I know I’m stompin’ around this tune and not really getting to the point, which is “dangit, does it smell good and would you wear it!?”  and the answer, blushingly enough, is yes.   Not FB but I certainly don’t bemoan my decant. And blushing because I had to be (sweetly) scolded into Doing My Job, which is to rate a perfume on its merits, not on my own prejudices.  And…..well, with the name and all it can’t help but be  a reissue of one of my most beloved frags – it’s like I feared falling in love with another Rottweiler, now that my Georgie is gone.  And that’s just dumb (no dog can take his place but there is always room in my heart and home for another. ).   This is most definitely not the original Diorling but as Celina pointed out, I don’t think they were aiming for that.  I think (hope) they were setting out to issue another in their Chypre series and did so without embarrassing themselves overmuch (as they did with Diorama, imo).  2011 Diorling actually smells more like a Roudnitska now, rather than the original Vacher.  And that’s weird – but not too shabby!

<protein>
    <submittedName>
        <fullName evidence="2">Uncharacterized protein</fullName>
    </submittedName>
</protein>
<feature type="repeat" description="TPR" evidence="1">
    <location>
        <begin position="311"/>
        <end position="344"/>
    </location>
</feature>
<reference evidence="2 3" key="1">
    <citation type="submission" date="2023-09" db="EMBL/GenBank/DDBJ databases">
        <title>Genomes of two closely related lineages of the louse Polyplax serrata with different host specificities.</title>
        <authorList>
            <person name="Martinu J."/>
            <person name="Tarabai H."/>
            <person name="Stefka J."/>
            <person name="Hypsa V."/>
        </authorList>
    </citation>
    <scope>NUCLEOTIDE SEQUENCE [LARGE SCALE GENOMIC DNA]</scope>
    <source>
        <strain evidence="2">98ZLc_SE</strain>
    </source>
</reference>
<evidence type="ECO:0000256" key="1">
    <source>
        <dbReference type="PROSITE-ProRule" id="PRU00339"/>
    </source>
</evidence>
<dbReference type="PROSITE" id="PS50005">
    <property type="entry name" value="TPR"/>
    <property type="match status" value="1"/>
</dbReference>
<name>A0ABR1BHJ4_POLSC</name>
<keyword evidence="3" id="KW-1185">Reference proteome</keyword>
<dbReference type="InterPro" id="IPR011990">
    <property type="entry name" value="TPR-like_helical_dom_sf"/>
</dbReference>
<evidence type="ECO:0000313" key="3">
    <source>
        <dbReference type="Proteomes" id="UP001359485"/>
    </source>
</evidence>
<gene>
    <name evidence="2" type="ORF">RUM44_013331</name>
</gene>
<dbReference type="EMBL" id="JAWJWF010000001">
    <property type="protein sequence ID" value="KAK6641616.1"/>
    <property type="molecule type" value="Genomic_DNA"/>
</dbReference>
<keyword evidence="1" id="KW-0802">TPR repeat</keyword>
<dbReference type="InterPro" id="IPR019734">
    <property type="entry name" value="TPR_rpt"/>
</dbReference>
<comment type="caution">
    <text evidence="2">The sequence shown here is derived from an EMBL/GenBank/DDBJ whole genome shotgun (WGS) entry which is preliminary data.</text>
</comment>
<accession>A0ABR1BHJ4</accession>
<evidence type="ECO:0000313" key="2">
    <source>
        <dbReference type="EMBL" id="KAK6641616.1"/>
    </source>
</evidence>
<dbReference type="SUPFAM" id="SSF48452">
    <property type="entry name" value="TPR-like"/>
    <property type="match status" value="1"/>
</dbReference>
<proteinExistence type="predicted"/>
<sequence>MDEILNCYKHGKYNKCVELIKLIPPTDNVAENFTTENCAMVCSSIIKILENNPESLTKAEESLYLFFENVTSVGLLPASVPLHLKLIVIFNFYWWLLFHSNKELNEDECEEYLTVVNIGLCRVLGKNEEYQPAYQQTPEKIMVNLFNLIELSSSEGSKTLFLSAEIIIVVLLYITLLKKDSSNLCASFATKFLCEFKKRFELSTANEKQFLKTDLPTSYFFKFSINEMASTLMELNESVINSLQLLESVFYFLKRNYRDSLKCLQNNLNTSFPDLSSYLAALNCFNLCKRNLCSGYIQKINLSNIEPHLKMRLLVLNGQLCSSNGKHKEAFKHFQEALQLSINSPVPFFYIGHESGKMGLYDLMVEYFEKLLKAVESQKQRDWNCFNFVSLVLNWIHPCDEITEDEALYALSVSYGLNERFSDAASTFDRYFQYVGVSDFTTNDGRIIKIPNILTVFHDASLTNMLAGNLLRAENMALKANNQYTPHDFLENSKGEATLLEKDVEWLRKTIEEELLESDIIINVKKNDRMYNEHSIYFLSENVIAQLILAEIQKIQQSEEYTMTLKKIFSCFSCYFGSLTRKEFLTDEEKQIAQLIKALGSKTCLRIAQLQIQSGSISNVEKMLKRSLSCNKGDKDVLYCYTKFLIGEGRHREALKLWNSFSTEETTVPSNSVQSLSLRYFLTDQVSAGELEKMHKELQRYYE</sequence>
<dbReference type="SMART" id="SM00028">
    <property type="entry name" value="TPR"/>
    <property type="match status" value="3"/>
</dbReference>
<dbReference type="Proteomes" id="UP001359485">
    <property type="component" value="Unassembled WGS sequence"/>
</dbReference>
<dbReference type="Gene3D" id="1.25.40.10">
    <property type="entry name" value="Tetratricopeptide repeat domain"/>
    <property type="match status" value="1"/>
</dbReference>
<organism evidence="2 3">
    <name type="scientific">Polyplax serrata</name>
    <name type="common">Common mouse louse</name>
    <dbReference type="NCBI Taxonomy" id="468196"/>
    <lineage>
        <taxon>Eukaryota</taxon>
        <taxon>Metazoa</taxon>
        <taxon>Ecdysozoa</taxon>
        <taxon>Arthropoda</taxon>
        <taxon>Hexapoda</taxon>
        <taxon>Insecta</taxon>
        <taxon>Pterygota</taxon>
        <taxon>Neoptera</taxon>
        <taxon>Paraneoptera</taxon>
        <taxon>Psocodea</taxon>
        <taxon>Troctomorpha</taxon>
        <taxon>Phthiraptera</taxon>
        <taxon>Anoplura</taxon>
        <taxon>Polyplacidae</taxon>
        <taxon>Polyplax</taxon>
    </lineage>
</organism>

And now a question for you:  are you still in possession of Beginner’s Mind?  Do you think it’s even necessary for a Perfumista, once s/he’s gotten past a certain sniffage point?

You can get it at SFA for $90, 3.4 oz.     My decant came from a split.

  • March says:

    Hey, I’m thrilled that you found a new formulation you like and that’s readily available. 🙂

  • Louise says:

    I don’t know that I can still possess a Beginner’s Mind really-but there are reformulations I can appreciate. As a different scent.